Thursday, December 30, 2010

Winter storms and deer crossing highways--a fatal mix

Most of Utah’s major roads pass through or travel along ranges deer and elk use in the winter. During the winter, deer and elk can be active throughout the day. But they’re most active near dawn and dusk—exactly when visibility is at its worst.

Add in the winter storms passing through Utah, and you end up with a potentially fatal mix for motorists and wildlife. In fact, studies have shown that in some high-use winter range areas, the number of deer killed by cars might be equal to or greater than the number of deer taken by hunters in those same areas during the hunting season!

Travel tips
To lessen the chance that you hit a deer or elk this winter:
Slow down and travel at a speed that’s safe for the condition of the road you’re traveling. Just because a highway sign says the legal limit is 65 miles per hour doesn’t mean it’s safe to travel that speed when there’s ice or snow on the road. In icy or snowy conditions, it’s likely that you should be driving between 30 and 50 miles per hour—maybe even slower.

Pay attention to the highway signs that have the symbol of a deer on them. These signs indicate areas where deer, elk and other wildlife frequently cross the road. And remember that the area where deer and elk might cross the road isn’t just the local area where the sign has been placed—the area extends 10 to 20 miles past the sign.

A recent deer mortality study conducted along 70 miles of U.S. Highway 40 in northeastern Utah gives a snapshot of the number of deer that are killed by vehicles.

The study found that in 12 sites—each site being one mile in length—more than 40 deer carcasses were removed each year over a five-year period. There were only eight one-mile sites along the 70-mile stretch where workers removed less than 10 deer carcasses per mile.
And this study focused only on the number of carcasses removed—it did not consider how many deer were hit by vehicles and then wandered away from the road before they died.

Using studies like this one, the Utah Division of Wildlife Resources works closely with the Utah Department of Transportation to determine where to place signs and where to build fences, escape ramps, crossings and other enhancements to help make Utah’s roads safer.

Watch for movement.
In addition to slowing down when you see a deer crossing sign or when snow, ice or rain has deteriorated the road conditions, watch for movement. Often the first sign that a deer or an elk is near the road is when a roadside reflector suddenly “blinks.” If a deer or elk walks between the reflector and your headlights, it gives the appearance that the light has gone out.

Again, slow down— the road the animal sees in front of it is the clearest place for it to run. It’s likely the animal will jump in front of your car as you approach it. And remember, deer and elk often travel in herds—if you see one, it’s likely more animals are in the area.

Be safe this winter. Slow down and watch for deer and elk. It’s better to arrive at your destination a few minutes late than not to arrive at all.

Monday, December 13, 2010

Meteor Shower and Solstice Eclipse Highlight December Night Skies

Patrick Wiggins, NASA Solar System Ambassador to Utah, shares some December highlights to the night skies including the Geminid Meteor Shower tonight and a Lunar Eclipse on the Solstice.

December 13-14 Geminid Meteor shower. Some meteors may be visible before midnight on the 13th but the peak is predicted for about 4 a.m. MST on the 14th. Naked eye event only. Telescopes and binoculars restrict how much of the sky the observer can see. So bundle up, enjoy some warm drinks and just lay back and look up. Those observing in the country away from light polluted urban skies may see as many as 2 Geminid meteors per minute. Considerably less if observing from in the city.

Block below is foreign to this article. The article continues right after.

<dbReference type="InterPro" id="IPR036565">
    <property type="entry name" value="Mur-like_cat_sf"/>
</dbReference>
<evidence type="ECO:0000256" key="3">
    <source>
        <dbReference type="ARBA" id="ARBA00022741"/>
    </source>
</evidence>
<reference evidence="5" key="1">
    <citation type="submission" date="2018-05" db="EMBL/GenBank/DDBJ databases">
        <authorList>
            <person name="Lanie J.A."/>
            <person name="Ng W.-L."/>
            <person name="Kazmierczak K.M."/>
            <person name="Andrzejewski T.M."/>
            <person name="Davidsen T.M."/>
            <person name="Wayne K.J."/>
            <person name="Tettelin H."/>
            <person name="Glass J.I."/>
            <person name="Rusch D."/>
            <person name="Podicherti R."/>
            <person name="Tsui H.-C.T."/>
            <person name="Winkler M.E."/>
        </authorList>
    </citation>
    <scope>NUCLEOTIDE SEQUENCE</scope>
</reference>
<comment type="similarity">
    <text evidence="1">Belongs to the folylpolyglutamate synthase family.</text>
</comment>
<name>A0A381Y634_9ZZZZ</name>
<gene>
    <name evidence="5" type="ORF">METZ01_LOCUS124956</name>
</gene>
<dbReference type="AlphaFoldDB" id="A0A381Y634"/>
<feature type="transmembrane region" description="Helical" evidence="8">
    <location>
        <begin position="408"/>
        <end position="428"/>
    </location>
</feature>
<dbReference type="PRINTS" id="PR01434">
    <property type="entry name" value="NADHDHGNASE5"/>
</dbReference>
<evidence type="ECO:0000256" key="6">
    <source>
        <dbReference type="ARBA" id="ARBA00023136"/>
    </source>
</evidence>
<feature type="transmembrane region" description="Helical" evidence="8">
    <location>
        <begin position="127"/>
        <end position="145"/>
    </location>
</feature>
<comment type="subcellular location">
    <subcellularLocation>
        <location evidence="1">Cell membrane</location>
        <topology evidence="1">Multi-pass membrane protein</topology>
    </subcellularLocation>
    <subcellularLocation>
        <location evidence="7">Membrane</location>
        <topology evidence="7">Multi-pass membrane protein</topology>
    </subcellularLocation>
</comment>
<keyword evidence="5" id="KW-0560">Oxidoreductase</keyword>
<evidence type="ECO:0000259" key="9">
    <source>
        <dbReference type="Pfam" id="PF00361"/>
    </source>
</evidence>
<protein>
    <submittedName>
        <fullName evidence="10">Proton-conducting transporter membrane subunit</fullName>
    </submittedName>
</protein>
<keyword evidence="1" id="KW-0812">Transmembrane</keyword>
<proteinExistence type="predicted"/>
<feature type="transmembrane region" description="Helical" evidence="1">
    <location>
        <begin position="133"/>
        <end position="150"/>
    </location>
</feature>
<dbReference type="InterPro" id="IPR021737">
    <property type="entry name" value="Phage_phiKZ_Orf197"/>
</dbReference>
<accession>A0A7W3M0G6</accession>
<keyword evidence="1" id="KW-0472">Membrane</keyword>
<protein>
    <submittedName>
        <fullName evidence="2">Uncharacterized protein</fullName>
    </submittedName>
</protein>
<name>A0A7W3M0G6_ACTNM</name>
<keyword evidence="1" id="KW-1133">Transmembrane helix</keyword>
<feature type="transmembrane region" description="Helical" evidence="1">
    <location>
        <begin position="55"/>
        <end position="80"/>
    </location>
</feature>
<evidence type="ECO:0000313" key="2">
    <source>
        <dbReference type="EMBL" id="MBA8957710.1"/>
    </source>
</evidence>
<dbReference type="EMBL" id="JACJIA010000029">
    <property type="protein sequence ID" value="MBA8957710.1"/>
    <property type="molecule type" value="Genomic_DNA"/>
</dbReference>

December 18 Moon spends the night drifting next to the Pleiades (plea'-ah-deez) star cluster. Also known as the Seven Sisters. The Japanese call it Subaru which is why a stylized representation of the cluster is used as the Subaru Motor Company's logo.

December 20-21 Highlight of the month, a total eclipse of the Moon. Partial eclipse begins at 11:33 p.m. MST when the darkest portion of Earth's shadow starts to cover the Moon's face. The Moon will be high in the SE sky at that time. Total eclipse begins at 12:41 a.m. and ends at 1:53 a.m. all the while very high in the S to SW. Partial eclipse ends at 3:01 a.m. with the Moon a bit over half way up the western sky. This will be the first total eclipse of the Moon visible from Utah since February 2008. The next total lunar eclipse to grace Utah's skies is set for next December (2011). Since this is not an eclipse of the Sun no special eye protection will be needed to view the eclipse. If there's to be only one clear night all month, let this be it.

December 21 December solstice. 4:38 p.m. MST. Official start of winter in the northern hemisphere, official start of summer for those "down under". Sun is as far south as it's going to get this year. No doubt many will throng to the U.K.'s Stonehenge. But will any brave the journey to "Utah's Stonehenge" (aka Sun Tunnels)  . :)

December 26 Month's best pass of the International Space Station. Rises in the SW about 6:25 p.m. High overhead at 6:28. Passes into the shadow of the Earth and fades from view half way up the NE about 6:29. Very easy to see with just the naked eye, even in the city, as a bright "star" moving slowly across the sky.

Saturday, December 4, 2010

Limited Access to Snowmobile Trails near Monte Cristo-Hardware Ranch

Salt Lake City – Due to pipeline work, Ant Flat Road between Highway 39 and Hardware Ranch will be plowed now until December 15. From December 15 through January 1, Ant Flat Road between Hardware Ranch and Scare Canyon will be plowed.

Until January, it is not possible to make a complete circuit of Curtis Creek Loop. If you plan to ride this loop, be sure to take extra gas for a two-way trip. After January 1, Ant Flat Road will be allowed to fill in with an 18-inch base of snow, then, snowmobile grooming will begin.